Recently I have been putting alot of time into farming the treasure monsters in act II inferno in hope of finding something to sell on the auction house. In this process it came to my interest that the four different kind of "treasure goblins" - so to speak - seem to have slightly differentiated loot tables. I therefore decided to note the loot that I found from farming in hope of finding some expectactions of "what to most likely get" when you kill this li'l son of a **** with a bag of gold!
I have searched a little around here and there for some elaborate research into this and generally could not find something definitive, so I decided to post my results here. IF there should be some people who have the actual loot distribution tables or have performed far more research than I have collected in the following thread, please bring this to my knowledge.
Anyway, now that the formal stuff is over, let's get down to business.
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The goal of my data is to find:
1) If there is some sort of differentiated loot tables for the different treasure monsters, aka if bandits generally drop more blues compared to the goblins.
2) if there is an even or uneven chance of getting each kind of monster; hence expanding the scope slightly.
SO... What I have collected after a day of farming is a collection of data from 200 treasure monsters killed (these treasure monsters are either Treasure Goblin, Treasure Bandit, Treasure Seeker or Treasure Pygmy). The data is actually from a total of 208 monsters, but 8 of those pesky bastards either managed to run into a group of monsters or some random creature killed me and allowed the treasure monster to portal away...
I have farmed in a gear set having 165% MF and 0% GF. The % MF may inflict some of these results in the shown percentage of a given quality gear, however, the overall picture should be the same. The reason why I ran with +MF gear was simple: I wanted to farm items, and these data are merely something I came up with along the way.
It should be mentioned that the data set is quite small, so the errors are more likely to have an influence in the charts. I tried to collect as much data as possible without losing too much sanity and I found that 100 treasure monsters killed should do the trick.
Generally of the 208 creatures I found, 59 were treasure goblins (28%), 62 were treasure bandits (30%), 43 were treasure seekers (21%) and 44 were treasure pygmys (21%). It is possible that the actual distribution is 25% of each; this should be clear if a larger data set becomes available.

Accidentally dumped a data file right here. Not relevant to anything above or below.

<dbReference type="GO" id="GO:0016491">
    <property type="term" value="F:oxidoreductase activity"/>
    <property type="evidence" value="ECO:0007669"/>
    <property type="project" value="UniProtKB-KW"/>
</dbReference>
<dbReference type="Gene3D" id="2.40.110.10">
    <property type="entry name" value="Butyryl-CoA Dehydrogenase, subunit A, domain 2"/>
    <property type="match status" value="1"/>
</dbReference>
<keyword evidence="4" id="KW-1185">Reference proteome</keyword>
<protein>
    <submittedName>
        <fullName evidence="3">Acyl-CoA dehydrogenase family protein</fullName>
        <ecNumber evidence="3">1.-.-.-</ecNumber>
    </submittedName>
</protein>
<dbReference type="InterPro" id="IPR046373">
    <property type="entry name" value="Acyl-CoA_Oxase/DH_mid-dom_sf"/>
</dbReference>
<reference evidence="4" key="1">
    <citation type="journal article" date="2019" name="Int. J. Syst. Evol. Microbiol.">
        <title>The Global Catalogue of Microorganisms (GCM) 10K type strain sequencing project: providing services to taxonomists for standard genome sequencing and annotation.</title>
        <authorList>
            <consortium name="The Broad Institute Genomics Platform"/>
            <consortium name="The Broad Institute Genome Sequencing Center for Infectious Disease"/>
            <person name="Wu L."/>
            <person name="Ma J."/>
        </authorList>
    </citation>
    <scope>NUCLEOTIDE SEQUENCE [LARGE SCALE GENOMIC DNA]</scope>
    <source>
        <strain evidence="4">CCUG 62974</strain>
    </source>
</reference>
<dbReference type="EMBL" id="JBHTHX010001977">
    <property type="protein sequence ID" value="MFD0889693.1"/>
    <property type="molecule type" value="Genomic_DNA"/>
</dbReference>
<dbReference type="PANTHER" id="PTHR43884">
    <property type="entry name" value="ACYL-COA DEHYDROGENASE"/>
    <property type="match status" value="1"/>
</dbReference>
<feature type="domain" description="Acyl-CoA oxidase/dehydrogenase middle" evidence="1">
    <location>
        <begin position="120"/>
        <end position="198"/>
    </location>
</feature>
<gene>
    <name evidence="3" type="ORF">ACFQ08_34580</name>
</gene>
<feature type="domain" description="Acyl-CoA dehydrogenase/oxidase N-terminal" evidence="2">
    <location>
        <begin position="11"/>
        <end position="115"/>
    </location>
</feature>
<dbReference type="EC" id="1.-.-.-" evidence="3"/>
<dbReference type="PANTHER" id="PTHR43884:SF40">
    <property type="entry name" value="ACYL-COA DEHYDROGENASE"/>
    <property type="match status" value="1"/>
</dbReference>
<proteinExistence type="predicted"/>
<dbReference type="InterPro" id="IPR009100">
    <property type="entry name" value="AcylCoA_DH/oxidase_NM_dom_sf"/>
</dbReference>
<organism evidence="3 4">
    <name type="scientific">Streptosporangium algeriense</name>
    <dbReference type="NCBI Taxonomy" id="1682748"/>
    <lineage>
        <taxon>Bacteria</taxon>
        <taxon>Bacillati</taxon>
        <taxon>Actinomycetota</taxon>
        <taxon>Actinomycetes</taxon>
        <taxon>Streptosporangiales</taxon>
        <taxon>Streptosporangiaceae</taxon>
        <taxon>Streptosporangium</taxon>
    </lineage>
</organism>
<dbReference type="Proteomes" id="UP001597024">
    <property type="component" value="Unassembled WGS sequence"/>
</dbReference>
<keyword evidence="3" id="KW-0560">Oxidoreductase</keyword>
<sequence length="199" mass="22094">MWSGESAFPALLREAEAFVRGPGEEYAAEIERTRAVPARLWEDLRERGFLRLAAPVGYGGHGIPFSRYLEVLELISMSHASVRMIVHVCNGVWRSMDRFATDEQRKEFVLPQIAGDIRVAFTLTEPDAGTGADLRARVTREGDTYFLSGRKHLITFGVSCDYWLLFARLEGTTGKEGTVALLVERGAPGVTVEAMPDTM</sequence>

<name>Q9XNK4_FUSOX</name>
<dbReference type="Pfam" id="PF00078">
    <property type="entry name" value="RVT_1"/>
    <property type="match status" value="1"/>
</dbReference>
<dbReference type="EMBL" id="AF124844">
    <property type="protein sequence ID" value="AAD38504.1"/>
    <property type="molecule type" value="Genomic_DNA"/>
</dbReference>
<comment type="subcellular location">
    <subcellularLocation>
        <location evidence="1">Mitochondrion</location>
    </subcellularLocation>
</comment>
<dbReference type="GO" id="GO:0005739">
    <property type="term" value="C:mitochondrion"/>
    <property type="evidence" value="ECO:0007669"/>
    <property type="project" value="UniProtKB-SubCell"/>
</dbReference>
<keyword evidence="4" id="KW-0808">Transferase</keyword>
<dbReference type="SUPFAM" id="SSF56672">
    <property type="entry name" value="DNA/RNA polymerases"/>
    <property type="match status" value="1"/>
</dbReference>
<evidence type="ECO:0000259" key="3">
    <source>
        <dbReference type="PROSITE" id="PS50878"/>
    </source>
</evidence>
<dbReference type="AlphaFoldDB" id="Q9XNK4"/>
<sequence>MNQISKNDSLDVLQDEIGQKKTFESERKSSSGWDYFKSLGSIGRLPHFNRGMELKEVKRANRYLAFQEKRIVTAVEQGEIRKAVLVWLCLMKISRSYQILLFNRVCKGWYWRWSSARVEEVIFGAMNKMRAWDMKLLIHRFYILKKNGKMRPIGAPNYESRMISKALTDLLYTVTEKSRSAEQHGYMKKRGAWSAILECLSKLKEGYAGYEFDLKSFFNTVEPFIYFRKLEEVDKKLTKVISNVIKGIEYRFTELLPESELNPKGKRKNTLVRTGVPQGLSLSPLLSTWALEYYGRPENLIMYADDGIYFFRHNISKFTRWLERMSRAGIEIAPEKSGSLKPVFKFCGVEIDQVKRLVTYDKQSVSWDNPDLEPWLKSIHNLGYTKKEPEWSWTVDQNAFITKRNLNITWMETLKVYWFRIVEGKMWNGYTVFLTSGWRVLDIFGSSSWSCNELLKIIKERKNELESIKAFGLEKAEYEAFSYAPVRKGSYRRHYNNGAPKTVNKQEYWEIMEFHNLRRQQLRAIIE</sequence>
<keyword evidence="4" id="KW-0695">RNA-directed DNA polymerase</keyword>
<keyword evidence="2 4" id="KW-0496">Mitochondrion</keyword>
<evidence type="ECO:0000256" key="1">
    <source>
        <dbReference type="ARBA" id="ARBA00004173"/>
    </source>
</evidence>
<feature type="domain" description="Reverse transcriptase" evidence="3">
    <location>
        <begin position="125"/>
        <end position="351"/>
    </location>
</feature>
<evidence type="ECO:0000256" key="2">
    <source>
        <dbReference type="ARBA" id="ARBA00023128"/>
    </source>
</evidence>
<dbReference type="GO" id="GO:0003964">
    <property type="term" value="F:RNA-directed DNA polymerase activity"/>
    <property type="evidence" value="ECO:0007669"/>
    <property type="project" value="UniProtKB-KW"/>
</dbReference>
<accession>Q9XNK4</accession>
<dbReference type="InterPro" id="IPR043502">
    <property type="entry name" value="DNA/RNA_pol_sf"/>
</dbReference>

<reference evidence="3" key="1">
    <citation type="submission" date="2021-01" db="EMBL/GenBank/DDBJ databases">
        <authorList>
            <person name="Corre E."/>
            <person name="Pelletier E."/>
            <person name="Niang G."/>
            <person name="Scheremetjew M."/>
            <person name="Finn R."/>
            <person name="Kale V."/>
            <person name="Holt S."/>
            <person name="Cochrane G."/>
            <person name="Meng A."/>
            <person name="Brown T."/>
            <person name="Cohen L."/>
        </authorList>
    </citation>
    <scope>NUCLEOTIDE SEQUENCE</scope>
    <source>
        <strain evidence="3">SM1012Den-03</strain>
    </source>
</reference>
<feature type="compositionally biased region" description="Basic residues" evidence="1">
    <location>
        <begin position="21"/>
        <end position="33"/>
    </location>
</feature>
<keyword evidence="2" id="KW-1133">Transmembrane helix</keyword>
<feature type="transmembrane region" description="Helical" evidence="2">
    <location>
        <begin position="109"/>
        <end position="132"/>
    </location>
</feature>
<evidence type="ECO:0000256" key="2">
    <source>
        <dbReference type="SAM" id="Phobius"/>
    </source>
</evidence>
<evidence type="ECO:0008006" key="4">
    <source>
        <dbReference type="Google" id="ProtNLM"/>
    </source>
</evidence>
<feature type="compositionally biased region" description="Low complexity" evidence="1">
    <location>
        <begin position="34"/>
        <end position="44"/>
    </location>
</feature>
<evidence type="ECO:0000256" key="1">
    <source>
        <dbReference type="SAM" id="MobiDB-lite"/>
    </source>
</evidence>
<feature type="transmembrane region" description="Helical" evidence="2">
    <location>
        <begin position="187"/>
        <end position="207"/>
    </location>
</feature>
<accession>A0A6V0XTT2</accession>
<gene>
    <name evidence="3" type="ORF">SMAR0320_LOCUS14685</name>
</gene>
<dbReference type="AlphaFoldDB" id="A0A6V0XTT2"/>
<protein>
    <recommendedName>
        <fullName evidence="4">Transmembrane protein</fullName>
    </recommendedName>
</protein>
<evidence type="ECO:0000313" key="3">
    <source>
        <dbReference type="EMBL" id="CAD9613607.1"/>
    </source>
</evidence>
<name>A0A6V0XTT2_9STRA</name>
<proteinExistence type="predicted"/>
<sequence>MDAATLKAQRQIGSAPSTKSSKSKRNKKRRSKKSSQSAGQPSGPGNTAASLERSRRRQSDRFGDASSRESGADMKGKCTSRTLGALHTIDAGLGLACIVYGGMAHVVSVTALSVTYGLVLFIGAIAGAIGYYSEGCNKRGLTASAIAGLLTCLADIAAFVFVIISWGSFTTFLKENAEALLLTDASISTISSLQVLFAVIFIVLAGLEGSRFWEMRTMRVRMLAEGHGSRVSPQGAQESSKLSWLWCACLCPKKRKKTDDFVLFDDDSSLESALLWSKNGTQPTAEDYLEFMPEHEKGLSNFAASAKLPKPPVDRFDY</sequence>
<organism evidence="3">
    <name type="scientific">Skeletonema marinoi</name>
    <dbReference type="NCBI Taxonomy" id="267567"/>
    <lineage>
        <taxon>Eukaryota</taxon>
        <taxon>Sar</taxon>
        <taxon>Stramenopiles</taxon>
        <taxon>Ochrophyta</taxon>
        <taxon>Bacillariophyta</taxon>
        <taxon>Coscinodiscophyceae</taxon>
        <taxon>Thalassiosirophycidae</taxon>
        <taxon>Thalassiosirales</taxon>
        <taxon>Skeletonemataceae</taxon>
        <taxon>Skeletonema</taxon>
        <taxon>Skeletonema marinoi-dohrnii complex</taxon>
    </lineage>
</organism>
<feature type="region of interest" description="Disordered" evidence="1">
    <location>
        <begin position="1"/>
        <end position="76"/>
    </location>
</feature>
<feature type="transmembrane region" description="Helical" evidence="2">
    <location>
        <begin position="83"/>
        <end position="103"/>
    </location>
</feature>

The following chart illustrates the average amount of gold found for each monster type.
It does seem that there is a difference in these distributions, however, if one could look at the data sheet, the amount of gold picked up ranged widely between 500gold and 4000 gold. It should be fair to say that each treasure monster on average drops approximately 1500 gold with zero gold find gear (at least in inferno act II).
The following chart describes the average loot collected for each treasure monster type.
Here something becomes quite clear:
The Treasure Bandit dropped vastly more Tomes of Secret than the other three types.
The Treasure Seeker dropped vastly more gems than the other tree types (in fact, 2-4 gems per kill).
The Treasure Seeker seems to be slightly behind on the amount of gear dropping compared to the rest of the types; but this could be due to the small sample size.
Overall, the Treasure Pygmy seemed to be the type dropping the most gear with the highest quality (again, low sample size, but also by looking at the ilvls of the gear from the pygmys - they just seemed better than the rest).
The Treasure Goblin may drop more items overall, but not necessarily the best quality. They do, however, drop nice amounts of gold.
Last, I should also mention that one pygmy had me dropping a legendary (ilvl 62 neck). On the second farming batch, one bandit dropped a set item and another pygmy did as well. While this is very interesting, the sample size is way too small to include this drop into the stastitics.
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So to summarize: